2017 San Francisco Giants Midseason Top 10 Prospects
To call this season a disaster for San Francisco is being too kind.
|Giants Midseason Top 10|
|1. Chris Shaw, 1B/OF|
|2. Christian Arroyo, SS/3B|
|3. Tyler Beede, RHP|
|4. Heliot Ramos, OF|
|5. Bryan Reynolds, OF|
|6. Andrew Suarez, LHP|
|7. Steven Duggar, OF|
|8. Austin Slater, OF|
|9. Aramis Garcia, C/1B|
|10. Sandro Fabian, OF|
A team that has won three World Series and made four playoff appearances in the past seven seasons has fallen off a cliff. Yes, losing Madison Bumgarner because of a dirt bike accident hurt, but the rest of what should have been a stout rotation has also struggled.
And the lineup has been no better. Buster Posey remains great, but many other Giants’ stalwarts such World Baseball Classic hero Brandon Crawford, Hunter Pence and Joe Panik are having subpar seasons. And while the rest of the league is hitting home runs at record rates, the Giants’ lineup has been powerless. Posey and Brandon Belt are the only Giants on pace to reach 20 home runs.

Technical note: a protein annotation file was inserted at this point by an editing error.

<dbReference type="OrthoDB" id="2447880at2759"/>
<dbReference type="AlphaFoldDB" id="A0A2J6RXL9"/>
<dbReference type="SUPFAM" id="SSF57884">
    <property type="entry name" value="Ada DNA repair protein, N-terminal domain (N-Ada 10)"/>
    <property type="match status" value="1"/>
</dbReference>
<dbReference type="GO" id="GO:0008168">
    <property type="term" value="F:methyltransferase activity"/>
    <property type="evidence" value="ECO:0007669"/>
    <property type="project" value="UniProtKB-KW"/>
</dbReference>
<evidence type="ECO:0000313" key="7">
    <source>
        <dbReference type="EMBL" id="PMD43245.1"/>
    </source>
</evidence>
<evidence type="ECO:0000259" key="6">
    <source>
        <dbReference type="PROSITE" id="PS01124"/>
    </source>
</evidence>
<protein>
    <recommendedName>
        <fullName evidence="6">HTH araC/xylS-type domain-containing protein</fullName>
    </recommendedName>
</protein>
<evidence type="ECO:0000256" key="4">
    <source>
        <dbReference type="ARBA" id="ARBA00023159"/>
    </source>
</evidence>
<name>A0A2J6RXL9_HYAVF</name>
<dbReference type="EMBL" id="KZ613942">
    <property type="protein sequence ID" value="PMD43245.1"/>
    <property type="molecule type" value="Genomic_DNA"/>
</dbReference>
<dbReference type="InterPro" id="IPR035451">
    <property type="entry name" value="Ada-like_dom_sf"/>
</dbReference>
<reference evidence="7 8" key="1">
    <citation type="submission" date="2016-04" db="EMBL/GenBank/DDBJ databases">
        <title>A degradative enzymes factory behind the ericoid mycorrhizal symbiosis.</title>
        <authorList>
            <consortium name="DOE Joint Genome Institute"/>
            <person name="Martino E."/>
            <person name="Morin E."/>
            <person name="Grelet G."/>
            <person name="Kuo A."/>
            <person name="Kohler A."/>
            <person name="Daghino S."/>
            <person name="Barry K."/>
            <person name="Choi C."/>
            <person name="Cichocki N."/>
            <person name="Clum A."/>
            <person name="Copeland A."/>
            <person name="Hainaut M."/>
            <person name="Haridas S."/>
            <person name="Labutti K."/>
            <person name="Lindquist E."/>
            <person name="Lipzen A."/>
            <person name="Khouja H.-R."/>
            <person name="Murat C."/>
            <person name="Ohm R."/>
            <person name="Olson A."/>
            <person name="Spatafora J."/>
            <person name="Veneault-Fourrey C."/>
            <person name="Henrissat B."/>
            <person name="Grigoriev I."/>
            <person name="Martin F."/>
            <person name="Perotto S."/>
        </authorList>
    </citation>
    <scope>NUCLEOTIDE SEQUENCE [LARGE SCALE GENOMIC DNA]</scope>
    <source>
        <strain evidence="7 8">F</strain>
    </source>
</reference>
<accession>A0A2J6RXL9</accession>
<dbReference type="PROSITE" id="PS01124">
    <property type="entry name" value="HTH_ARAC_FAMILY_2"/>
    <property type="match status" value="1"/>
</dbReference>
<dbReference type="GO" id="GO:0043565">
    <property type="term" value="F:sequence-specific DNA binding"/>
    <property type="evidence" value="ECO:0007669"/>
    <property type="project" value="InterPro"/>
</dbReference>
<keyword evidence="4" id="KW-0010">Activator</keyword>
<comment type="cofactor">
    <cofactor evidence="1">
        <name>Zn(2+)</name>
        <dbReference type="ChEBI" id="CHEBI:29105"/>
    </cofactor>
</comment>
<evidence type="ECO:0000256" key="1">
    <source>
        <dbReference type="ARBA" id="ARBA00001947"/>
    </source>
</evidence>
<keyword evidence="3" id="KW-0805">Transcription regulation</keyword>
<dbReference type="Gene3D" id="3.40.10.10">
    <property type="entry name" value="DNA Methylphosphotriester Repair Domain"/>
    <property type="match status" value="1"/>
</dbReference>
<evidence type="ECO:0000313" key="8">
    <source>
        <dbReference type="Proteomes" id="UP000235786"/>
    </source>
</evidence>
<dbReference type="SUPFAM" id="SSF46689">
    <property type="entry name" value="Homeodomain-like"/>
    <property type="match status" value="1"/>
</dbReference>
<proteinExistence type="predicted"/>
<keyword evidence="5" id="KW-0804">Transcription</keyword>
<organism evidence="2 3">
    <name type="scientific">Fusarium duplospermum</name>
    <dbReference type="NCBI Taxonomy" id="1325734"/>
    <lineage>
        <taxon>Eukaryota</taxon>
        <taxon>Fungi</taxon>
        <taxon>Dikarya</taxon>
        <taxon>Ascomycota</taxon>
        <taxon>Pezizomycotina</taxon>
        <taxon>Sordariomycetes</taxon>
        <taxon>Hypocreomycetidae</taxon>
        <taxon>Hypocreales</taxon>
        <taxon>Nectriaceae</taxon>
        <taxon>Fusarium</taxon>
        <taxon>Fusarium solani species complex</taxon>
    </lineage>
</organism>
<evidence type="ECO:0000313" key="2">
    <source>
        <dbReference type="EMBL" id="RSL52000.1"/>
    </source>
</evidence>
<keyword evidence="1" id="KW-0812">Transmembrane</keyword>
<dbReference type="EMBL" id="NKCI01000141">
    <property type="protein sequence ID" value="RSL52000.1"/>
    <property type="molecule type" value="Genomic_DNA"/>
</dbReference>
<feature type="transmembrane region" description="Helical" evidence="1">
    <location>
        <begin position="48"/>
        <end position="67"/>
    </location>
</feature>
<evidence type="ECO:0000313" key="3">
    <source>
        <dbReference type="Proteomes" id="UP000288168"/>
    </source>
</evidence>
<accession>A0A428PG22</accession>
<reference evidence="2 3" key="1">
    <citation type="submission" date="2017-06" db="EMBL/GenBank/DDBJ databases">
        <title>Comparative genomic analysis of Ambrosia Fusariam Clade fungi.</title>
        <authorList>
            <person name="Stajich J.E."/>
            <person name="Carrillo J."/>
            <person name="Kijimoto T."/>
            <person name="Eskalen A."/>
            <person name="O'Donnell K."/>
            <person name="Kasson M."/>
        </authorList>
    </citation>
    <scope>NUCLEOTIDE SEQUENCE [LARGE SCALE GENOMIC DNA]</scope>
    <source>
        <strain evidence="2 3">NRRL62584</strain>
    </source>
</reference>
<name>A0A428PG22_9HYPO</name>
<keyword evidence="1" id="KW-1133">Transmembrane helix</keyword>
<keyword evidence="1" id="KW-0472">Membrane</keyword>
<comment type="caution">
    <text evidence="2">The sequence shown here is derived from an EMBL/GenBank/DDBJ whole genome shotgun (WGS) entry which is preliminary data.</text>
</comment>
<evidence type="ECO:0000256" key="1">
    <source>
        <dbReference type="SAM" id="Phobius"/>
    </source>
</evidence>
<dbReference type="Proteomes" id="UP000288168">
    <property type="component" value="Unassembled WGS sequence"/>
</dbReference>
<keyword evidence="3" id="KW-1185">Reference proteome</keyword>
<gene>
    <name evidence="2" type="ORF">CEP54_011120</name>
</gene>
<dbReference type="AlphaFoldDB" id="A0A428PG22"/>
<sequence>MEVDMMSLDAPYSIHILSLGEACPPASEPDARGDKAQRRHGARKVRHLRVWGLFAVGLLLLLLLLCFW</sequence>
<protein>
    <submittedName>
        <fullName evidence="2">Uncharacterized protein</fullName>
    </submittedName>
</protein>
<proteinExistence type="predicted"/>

Where the Giants go from here isn’t exactly clear. The combination of Posey, Brandon Belt, Crawford and Panik are all under contract through 2020 and beyond, so the Giants have a core group locked up.
But the Giants haven’t broken in a young position player in a couple of years now and with Pence, Eduardo Nunez and Denard Span nearing the end of their productive tenures, San Francisco needs to get some youthful reinforcements. Chris Shaw, Christian Arroyo and Austin Slater gives the team some possibilities. San Francisco also has a number of pitchers in the upper levels of the minors who could end up being back-end rotation options, but few with impact potential.
1. Chris Shaw, 1B/OF Triple-A Sacramento Age: 23
In a power-oriented game, Shaw’s significant lefthanded power and his improving barrel control makes him a pretty safe bet to be a useful big leaguer in the not-too-distant future. Shaw has played left field exclusively since being promoted to Triple-A, preparing him for his most likely spot in San Francisco.